* Two DMCI nickel mines suspended last year
* DMCI mining arm chief says to resume ops while appeals pending
* Philippines is world’s top nickel ore supplier
By Neil Jerome Morales and Manolo Serapio Jr
MANILA, March 17 (Reuters) - A Philippine nickel ore producer plans to reopen two mines suspended for environmental violations while it awaits the outcome of an appeal, in a test of rules around the government’s crackdown on the industry.
The two mines were among 10 suspended last year during a months-long audit led by Environment Secretary Regina Lopez, who later ordered the closure of more than half of operating mines in the world’s top nickel ore exporter.
The move angered the industry, which said the closure orders were baseless and urged lawmakers this month to reject the ministerial appointment of Lopez, a committed environmentalist, in favour of a more moderate replacement.
The two mines are owned by construction-to-power firm DMCI Holdings Inc which said it wanted to test rules and assurances from government officials that its mines can operate while appeals are pending.
“We will hold on to what they said and start operating. Let them tell us to stop again. And we will tell them, look, you said we are not suspended during the pendency of our case,” Cesar Simbulan, president of DMCI’s mining arm, told reporters late on Thursday.
Simbulan said DMCI has filed appeals for the two projects, Zambales Diversified Metal Corp (ZDMC) and Berong Nickel Corp, with the environment agency and plans to restart both mines later this month.
The two mines were initially suspended last year. ZDMC was among 23 mines ordered shut by Lopez on Feb. 2 to protect watersheds, while Berong was among five others ordered suspended.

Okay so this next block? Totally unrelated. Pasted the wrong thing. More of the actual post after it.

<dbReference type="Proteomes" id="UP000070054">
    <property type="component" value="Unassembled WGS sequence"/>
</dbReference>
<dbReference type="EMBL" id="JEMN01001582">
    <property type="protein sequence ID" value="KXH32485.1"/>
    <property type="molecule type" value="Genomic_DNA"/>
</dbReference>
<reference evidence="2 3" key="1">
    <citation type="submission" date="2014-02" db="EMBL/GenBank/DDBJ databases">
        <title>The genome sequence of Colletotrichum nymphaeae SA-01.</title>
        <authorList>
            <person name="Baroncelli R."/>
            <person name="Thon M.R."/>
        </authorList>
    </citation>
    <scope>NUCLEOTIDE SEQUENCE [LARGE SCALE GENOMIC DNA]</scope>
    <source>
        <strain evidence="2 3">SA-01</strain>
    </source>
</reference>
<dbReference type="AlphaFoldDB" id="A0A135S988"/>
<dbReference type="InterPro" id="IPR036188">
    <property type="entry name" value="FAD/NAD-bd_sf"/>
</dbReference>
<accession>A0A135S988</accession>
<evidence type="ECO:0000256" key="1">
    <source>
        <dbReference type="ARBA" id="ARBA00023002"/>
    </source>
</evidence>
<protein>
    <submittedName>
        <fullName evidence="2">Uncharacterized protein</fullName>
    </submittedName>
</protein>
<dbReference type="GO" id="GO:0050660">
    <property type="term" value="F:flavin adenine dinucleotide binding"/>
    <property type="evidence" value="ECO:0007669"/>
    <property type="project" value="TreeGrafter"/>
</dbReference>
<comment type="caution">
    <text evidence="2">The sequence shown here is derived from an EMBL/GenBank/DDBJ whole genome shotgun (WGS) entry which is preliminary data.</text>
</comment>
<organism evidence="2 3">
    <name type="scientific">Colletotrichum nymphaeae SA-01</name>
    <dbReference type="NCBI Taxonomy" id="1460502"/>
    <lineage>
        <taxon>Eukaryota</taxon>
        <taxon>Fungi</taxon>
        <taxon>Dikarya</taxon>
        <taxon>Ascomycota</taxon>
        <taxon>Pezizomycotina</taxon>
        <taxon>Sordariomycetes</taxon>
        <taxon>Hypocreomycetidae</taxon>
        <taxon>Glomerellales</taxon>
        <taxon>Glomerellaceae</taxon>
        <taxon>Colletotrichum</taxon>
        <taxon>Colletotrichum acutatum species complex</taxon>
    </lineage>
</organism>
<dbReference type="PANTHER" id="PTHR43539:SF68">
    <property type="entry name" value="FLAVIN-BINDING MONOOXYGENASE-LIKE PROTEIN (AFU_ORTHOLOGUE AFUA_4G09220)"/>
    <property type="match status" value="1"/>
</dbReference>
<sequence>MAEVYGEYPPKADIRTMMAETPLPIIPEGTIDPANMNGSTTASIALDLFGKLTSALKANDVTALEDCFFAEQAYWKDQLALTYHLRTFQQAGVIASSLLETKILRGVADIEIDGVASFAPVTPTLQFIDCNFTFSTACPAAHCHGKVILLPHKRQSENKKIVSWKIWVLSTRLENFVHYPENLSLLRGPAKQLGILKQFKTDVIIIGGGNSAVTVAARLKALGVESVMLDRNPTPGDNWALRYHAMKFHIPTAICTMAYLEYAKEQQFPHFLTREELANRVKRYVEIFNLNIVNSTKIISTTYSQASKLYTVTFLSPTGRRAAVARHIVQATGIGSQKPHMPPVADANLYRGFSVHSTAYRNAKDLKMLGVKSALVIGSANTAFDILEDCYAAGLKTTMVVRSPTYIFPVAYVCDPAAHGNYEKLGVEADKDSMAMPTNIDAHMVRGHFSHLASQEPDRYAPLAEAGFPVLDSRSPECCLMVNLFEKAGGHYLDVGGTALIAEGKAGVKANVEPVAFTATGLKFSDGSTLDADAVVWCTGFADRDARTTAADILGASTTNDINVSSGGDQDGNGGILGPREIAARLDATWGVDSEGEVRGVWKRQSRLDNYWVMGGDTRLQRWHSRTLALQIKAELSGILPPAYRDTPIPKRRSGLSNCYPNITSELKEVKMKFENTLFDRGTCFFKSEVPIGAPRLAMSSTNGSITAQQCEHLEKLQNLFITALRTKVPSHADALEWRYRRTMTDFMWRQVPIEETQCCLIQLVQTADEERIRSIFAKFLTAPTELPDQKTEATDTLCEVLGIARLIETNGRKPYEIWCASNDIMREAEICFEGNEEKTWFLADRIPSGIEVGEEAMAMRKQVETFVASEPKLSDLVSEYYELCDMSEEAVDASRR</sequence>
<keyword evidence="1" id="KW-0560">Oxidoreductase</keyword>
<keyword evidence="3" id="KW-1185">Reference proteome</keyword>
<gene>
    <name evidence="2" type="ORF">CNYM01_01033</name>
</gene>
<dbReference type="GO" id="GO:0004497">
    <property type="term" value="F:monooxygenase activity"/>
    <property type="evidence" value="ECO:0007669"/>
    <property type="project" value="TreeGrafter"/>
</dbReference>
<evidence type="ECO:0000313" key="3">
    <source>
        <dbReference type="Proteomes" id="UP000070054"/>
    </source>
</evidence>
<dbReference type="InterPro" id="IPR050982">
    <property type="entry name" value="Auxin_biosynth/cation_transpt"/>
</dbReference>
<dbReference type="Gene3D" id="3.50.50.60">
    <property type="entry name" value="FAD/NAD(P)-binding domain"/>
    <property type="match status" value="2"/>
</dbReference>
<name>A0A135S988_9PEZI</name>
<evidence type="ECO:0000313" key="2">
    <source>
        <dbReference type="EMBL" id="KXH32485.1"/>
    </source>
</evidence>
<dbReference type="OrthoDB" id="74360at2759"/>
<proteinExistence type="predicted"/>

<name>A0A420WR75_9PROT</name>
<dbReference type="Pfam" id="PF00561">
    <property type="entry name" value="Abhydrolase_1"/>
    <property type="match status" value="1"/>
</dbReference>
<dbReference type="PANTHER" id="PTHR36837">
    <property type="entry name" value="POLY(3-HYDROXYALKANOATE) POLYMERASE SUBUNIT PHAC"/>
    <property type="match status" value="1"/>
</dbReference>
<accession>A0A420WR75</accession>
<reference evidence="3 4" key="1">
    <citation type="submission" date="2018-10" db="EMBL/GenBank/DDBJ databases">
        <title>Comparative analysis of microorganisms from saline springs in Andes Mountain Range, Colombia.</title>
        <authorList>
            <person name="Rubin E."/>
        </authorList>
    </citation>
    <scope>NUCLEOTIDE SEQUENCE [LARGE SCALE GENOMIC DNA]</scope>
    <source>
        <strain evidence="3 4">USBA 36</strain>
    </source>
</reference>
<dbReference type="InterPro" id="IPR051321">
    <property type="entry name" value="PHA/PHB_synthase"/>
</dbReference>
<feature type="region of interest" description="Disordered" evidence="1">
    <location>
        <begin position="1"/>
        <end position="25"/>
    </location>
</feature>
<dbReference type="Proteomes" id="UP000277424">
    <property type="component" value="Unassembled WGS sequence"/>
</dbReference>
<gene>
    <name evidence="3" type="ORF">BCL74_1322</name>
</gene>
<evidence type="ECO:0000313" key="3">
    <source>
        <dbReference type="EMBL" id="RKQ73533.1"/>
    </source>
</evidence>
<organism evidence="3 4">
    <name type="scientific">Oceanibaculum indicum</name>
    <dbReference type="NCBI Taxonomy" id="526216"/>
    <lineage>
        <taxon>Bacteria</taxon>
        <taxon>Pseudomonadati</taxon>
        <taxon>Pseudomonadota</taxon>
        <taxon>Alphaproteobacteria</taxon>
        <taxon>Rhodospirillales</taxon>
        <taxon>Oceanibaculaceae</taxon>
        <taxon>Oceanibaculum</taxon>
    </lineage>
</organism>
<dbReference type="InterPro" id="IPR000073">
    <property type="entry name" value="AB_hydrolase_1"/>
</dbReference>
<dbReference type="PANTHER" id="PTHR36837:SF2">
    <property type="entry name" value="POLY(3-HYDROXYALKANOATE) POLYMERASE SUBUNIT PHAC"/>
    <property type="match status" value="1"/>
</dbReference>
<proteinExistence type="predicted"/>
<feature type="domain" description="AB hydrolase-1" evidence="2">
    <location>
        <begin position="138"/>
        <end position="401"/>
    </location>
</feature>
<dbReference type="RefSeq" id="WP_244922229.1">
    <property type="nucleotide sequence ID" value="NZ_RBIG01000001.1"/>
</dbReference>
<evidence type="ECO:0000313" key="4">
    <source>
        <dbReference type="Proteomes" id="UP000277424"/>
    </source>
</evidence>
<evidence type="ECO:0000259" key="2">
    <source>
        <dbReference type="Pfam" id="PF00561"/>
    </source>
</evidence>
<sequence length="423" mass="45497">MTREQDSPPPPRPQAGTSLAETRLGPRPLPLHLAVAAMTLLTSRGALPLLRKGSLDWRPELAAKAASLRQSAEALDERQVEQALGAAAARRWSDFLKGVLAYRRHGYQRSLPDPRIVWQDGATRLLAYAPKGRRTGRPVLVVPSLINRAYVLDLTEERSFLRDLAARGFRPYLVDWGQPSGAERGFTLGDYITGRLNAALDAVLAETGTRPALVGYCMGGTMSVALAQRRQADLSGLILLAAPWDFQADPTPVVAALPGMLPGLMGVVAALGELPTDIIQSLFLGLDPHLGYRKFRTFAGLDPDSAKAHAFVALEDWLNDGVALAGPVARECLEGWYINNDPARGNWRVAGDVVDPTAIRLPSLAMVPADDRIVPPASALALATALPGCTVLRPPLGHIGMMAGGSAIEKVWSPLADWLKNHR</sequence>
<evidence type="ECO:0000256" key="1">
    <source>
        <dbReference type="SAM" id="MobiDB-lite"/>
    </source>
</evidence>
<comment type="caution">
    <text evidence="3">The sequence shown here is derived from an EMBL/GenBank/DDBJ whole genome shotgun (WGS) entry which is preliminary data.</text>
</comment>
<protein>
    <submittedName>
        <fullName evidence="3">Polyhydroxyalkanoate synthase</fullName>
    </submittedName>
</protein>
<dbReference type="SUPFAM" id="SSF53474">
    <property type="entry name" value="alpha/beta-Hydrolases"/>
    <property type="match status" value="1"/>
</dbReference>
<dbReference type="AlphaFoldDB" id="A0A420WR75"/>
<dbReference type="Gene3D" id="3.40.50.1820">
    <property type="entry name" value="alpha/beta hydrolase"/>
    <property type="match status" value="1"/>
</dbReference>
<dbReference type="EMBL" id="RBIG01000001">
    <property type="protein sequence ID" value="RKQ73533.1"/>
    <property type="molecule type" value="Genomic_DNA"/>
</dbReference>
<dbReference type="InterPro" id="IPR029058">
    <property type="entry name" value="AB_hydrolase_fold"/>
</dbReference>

Lopez has said affected companies can appeal their case with the environment agency or with President Rodrigo Duterte and operate while awaiting a decision. It’s not clear if this applies to mines halted last year.
Lopez and other environment officials did not immediately respond to a request for comment.
Leo Jasareno, a consultant to Lopez, told lawmakers at a hearing on Tuesday that miners who filed appeals with Duterte’s office or the environment agency can still operate, though he referred to mines ordered shut last month.
Simbulan said the company plans to rehire workers and hoped to secure government permits to ship out ore.
Operating “includes shipping out,” he said. “If the environment agency doesn’t grant us a permit then we will file a case.”
Philippine lawmakers on Tuesday deferred a decision to confirm or reject Lopez’s appointment, likely putting off any decision until at least May when they return from a six-week recess.
Reporting by Neil Jerome Morales and Manolo Serapio Jr.; Additional reporting by Enrico dela Cruz; Editing by Richard Pullin